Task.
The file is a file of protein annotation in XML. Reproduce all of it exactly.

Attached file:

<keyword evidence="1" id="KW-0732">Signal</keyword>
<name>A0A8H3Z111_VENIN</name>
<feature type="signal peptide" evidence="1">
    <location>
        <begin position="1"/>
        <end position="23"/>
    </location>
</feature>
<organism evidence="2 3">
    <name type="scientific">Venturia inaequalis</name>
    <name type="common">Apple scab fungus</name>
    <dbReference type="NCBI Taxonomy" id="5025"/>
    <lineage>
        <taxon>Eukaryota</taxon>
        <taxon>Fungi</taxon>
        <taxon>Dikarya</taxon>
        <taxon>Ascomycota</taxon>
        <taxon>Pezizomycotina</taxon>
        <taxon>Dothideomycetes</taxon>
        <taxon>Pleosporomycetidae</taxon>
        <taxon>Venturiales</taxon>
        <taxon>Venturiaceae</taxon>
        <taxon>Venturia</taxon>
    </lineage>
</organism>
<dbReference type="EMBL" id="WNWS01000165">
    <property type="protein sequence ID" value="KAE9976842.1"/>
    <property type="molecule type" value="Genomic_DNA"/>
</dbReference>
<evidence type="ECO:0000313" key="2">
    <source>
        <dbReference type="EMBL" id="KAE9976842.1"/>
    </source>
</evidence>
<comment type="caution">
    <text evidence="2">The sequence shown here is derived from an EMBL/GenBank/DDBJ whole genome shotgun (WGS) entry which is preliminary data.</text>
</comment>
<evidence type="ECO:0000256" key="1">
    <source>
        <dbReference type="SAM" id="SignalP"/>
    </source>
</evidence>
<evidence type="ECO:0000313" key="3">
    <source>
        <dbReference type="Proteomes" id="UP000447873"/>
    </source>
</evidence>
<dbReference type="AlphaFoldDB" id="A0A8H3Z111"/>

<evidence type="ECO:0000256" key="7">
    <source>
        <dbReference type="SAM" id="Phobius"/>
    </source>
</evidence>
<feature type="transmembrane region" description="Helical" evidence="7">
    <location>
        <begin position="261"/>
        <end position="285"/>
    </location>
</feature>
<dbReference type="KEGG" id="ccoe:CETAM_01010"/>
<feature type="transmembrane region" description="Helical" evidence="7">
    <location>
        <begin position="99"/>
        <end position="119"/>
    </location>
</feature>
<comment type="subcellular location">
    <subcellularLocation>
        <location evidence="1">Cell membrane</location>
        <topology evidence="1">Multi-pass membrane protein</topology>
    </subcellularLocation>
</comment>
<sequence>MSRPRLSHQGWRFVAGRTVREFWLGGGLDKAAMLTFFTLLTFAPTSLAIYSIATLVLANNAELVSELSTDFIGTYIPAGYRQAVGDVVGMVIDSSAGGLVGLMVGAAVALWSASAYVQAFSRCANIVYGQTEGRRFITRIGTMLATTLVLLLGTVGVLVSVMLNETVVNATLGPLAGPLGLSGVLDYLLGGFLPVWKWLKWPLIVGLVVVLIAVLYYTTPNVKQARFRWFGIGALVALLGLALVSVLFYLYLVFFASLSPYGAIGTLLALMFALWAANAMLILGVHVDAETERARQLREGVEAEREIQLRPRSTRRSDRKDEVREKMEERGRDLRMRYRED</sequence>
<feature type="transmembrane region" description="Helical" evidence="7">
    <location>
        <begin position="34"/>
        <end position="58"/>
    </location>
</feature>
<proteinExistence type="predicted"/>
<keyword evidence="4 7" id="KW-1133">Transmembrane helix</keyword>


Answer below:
<keyword evidence="1" id="KW-0732">Signal</keyword>
<name>A0A8H3Z111_VENIN</name>
<feature type="signal peptide" evidence="1">
    <location>
        <begin position="1"/>
        <end position="23"/>
    </location>
</feature>
<organism evidence="2 3">
    <name type="scientific">Venturia inaequalis</name>
    <name type="common">Apple scab fungus</name>
    <dbReference type="NCBI Taxonomy" id="5025"/>
    <lineage>
        <taxon>Eukaryota</taxon>
        <taxon>Fungi</taxon>
        <taxon>Dikarya</taxon>
        <taxon>Ascomycota</taxon>
        <taxon>Pezizomycotina</taxon>
        <taxon>Dothideomycetes</taxon>
        <taxon>Pleosporomycetidae</taxon>
        <taxon>Venturiales</taxon>
        <taxon>Venturiaceae</taxon>
        <taxon>Venturia</taxon>
    </lineage>
</organism>
<dbReference type="EMBL" id="WNWS01000165">
    <property type="protein sequence ID" value="KAE9976842.1"/>
    <property type="molecule type" value="Genomic_DNA"/>
</dbReference>
<evidence type="ECO:0000313" key="2">
    <source>
        <dbReference type="EMBL" id="KAE9976842.1"/>
    </source>
</evidence>
<comment type="caution">
    <text evidence="2">The sequence shown here is derived from an EMBL/GenBank/DDBJ whole genome shotgun (WGS) entry which is preliminary data.</text>
</comment>
<evidence type="ECO:0000256" key="1">
    <source>
        <dbReference type="SAM" id="SignalP"/>
    </source>
</evidence>
<evidence type="ECO:0000313" key="3">
    <source>
        <dbReference type="Proteomes" id="UP000447873"/>
    </source>
</evidence>
<dbReference type="AlphaFoldDB" id="A0A8H3Z111"/>

<evidence type="ECO:0000256" key="7">
    <source>
        <dbReference type="SAM" id="Phobius"/>
    </source>
</evidence>
<feature type="transmembrane region" description="Helical" evidence="7">
    <location>
        <begin position="261"/>
        <end position="285"/>
    </location>
</feature>
<dbReference type="KEGG" id="ccoe:CETAM_01010"/>
<feature type="transmembrane region" description="Helical" evidence="7">
    <location>
        <begin position="99"/>
        <end position="119"/>
    </location>
</feature>
<comment type="subcellular location">
    <subcellularLocation>
        <location evidence="1">Cell membrane</location>
        <topology evidence="1">Multi-pass membrane protein</topology>
    </subcellularLocation>
</comment>
<sequence>MSRPRLSHQGWRFVAGRTVREFWLGGGLDKAAMLTFFTLLTFAPTSLAIYSIATLVLANNAELVSELSTDFIGTYIPAGYRQAVGDVVGMVIDSSAGGLVGLMVGAAVALWSASAYVQAFSRCANIVYGQTEGRRFITRIGTMLATTLVLLLGTVGVLVSVMLNETVVNATLGPLAGPLGLSGVLDYLLGGFLPVWKWLKWPLIVGLVVVLIAVLYYTTPNVKQARFRWFGIGALVALLGLALVSVLFYLYLVFFASLSPYGAIGTLLALMFALWAANAMLILGVHVDAETERARQLREGVEAEREIQLRPRSTRRSDRKDEVREKMEERGRDLRMRYRED</sequence>
<feature type="transmembrane region" description="Helical" evidence="7">
    <location>
        <begin position="34"/>
        <end position="58"/>
    </location>
</feature>
<proteinExistence type="predicted"/>
<keyword evidence="4 7" id="KW-1133">Transmembrane helix</keyword>